Mamluks and Ottomans
Studies in Honour of Michael Winter
Edited by David J Wasserstein, Ami Ayalon
Routledge – 2006 – 262 pages
Focusing on Near Eastern history in Mamluk and Ottoman times, this book, dedicated to Michael Winter, stresses elements of variety and continuity in the history of the Near East, an area of study which has traditionally attracted little attention from Islamists.
Ranging over the period from the thirteenth to the nineteenth century, the articles in this book look at the area from Istanbul down through Syria and Palestine to Arabia, the Yemen and the Sudan. The articles demonstrate the great wealth of the materials available, in a wide variety of languages, from archival documents to manuscripts and art works, as well as inscriptions and buildings, police records and divorce documentation. The topics covered are equally as varied and include Dufism, the festival of Nabi Musa, military organisations, doctors, and charity to name but a few.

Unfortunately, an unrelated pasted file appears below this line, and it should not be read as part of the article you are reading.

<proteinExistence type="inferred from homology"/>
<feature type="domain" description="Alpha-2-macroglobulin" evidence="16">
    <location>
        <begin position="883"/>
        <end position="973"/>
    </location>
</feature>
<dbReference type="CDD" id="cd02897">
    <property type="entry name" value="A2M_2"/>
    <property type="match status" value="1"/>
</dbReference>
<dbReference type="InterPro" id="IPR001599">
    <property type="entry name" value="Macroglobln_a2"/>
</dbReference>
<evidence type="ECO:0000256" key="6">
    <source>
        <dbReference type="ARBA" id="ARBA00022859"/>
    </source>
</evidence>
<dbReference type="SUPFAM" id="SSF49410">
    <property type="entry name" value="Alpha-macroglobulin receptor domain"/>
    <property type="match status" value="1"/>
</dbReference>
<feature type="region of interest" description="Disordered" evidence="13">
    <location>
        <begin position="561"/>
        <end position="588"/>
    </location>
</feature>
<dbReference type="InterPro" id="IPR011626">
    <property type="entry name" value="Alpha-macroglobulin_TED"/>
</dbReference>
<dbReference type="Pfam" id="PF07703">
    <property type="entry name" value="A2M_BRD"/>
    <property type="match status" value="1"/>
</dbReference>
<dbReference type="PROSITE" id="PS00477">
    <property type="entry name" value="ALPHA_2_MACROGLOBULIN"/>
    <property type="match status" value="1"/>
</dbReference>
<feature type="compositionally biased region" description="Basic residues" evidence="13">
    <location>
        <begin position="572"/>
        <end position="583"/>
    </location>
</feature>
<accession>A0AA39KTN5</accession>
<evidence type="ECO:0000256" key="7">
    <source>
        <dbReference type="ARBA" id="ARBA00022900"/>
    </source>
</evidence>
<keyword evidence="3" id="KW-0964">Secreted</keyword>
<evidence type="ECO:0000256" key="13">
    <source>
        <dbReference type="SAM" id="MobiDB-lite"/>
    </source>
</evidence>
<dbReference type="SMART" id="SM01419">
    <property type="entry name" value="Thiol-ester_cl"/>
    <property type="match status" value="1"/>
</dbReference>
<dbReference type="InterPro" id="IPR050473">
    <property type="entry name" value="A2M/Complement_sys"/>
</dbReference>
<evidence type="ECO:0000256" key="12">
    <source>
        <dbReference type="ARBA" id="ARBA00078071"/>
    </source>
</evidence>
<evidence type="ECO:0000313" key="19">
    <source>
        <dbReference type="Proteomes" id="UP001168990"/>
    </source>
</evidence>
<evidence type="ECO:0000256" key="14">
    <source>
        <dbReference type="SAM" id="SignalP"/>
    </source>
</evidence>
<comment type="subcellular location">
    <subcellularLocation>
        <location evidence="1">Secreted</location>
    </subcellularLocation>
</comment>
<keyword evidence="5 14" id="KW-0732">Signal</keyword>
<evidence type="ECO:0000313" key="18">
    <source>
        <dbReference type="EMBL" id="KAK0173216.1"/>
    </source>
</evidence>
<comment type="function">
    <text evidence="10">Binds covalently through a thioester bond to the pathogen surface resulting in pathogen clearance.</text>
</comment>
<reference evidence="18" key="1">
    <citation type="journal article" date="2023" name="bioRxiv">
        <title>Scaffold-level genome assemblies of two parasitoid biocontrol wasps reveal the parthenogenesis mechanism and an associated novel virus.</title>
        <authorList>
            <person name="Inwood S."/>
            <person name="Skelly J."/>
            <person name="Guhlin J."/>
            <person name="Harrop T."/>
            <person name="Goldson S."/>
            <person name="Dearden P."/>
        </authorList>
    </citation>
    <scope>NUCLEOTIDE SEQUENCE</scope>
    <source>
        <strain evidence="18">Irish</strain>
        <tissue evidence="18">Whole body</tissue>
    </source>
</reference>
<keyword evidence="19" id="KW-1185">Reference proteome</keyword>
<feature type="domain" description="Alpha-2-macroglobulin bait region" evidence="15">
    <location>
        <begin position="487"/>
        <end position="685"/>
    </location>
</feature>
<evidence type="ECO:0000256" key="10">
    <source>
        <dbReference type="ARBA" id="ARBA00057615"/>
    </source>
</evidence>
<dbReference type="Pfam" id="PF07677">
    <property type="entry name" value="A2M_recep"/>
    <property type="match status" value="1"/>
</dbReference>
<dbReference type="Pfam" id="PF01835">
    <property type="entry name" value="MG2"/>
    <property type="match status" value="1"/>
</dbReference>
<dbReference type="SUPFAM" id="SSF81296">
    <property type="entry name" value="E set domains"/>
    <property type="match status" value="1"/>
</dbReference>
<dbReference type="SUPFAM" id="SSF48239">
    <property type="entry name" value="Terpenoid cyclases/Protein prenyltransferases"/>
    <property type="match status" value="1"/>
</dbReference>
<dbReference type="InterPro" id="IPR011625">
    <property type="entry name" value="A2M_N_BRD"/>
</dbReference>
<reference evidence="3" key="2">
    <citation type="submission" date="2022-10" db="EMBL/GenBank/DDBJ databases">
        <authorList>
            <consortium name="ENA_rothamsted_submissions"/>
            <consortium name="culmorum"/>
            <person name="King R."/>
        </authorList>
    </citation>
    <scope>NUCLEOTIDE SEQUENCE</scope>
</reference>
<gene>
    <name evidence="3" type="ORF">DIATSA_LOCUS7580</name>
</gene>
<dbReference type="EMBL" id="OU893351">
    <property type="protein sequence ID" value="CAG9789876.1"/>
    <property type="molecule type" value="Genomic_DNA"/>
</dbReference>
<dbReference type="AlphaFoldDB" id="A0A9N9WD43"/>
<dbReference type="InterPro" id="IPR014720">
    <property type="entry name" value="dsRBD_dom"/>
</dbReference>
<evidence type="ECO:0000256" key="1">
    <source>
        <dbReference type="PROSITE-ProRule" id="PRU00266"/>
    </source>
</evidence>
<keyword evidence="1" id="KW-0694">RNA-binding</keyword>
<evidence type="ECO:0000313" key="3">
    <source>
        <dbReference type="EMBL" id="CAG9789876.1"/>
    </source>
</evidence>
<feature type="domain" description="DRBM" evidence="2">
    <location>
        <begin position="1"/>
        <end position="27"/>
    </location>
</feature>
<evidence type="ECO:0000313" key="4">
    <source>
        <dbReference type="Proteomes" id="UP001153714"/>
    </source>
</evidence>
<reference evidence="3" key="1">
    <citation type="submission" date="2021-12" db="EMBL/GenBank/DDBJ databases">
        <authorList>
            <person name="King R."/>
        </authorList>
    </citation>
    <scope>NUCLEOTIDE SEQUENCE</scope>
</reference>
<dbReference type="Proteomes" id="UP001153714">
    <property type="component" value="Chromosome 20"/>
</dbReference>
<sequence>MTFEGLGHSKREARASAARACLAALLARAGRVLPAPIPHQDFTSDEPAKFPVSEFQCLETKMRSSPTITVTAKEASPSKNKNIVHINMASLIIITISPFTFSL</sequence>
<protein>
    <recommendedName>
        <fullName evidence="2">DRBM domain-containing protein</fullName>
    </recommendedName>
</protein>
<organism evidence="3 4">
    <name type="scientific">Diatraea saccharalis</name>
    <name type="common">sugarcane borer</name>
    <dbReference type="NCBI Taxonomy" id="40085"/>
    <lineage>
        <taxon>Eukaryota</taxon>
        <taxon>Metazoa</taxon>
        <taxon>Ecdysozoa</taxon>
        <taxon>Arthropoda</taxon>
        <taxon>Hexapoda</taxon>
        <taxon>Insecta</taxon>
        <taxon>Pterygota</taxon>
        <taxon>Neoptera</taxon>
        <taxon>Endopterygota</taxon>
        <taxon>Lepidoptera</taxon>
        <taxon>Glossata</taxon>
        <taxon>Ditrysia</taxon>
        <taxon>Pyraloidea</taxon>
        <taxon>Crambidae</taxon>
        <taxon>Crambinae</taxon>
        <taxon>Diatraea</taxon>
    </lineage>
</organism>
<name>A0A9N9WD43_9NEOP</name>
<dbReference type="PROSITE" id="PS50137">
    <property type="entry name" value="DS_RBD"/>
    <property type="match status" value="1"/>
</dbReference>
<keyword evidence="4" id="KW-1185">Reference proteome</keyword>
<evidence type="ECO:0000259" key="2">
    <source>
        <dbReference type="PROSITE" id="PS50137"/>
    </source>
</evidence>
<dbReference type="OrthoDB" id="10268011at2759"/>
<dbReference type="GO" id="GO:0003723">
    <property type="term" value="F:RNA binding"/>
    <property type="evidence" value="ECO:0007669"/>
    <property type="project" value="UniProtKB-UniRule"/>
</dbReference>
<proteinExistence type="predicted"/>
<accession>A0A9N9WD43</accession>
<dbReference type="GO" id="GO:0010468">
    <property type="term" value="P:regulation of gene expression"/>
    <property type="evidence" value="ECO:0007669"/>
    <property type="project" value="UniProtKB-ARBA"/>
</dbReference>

1. Sufism and Sanctity: The Genesis of the Wali Allah in Mamluk Jerusalem and Hebron 2. The Prince who Favored the Desert: Fragmentary Biography of Al-Nasir Ahmad (d. 745/1344) 3. Al-Nabi Musa - An Ottoman Festival (Mawsim) Resurrected? 4. Some Remarks on the Inscription of Baybars at Maqam Nabi Musa 5. Sign of the Times: Reusing the Past in Baybars’s Architecture in Palestine 6. A Fourteenth Century Jerusalem Court Record of a Divorce Hearing: A Case Study 7. The Hoax of the Miraculous Speaking Wall: Criminal Investigation in Mamluk Cairo 8. Awlad Al-Nas in the Mamluk Army During the Bahri Period 9. Popular Sufi Sermons in Late Mamluk Egypt 10. Physicians in Mamluk and Ottoman Courts 11. Evliya Çelebi on ‘Imarets' 12. Great Fire in the Metropolis: The Case of the Istanbul Conflagration of 1569 and its Description by Marcantonio Barbaro 13. Sixteenth Century Illustrations of the Hajj Route 14. The Forgotten Province: A Prelude to the Ottoman Era in Yemen 15. Islam in the Sudan under the Funj and the Ottomans 16. Observations on some Religious Institutions in Damiette and Faraskur in the Eighteenth Century 17. The Expropriation of the Pasha’s Peasants